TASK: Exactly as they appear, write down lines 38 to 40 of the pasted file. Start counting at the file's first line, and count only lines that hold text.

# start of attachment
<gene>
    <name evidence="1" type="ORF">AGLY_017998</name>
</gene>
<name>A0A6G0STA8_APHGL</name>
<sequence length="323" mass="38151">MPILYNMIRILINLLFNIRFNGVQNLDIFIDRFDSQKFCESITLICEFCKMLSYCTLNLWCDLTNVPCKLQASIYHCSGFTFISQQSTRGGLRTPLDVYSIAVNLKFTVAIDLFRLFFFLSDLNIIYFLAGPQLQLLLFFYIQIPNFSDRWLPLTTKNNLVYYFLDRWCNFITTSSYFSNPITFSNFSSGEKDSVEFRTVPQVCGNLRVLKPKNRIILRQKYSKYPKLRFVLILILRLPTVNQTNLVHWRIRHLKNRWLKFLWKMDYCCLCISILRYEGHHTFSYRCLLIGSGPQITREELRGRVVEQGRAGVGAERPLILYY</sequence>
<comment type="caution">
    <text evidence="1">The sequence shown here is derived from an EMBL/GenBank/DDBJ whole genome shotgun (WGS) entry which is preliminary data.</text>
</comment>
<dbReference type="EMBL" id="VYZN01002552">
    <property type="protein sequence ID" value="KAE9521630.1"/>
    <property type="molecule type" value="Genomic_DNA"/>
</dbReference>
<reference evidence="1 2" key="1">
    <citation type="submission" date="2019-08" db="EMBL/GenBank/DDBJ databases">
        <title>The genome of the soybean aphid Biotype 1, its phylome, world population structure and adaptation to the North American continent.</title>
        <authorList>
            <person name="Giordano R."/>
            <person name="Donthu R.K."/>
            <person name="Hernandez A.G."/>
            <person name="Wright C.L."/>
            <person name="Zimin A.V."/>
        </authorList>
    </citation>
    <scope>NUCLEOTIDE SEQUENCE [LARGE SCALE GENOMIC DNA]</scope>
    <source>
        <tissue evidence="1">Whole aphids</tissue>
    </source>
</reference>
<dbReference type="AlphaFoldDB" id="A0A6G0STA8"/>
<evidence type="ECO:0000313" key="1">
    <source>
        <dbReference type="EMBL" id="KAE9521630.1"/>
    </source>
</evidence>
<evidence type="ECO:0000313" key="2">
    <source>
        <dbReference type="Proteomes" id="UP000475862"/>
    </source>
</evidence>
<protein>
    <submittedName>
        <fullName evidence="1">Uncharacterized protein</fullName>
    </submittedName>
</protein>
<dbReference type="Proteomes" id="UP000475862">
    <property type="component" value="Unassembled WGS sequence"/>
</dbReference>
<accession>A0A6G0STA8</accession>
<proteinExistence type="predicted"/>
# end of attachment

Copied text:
    </source>
</evidence>
<protein>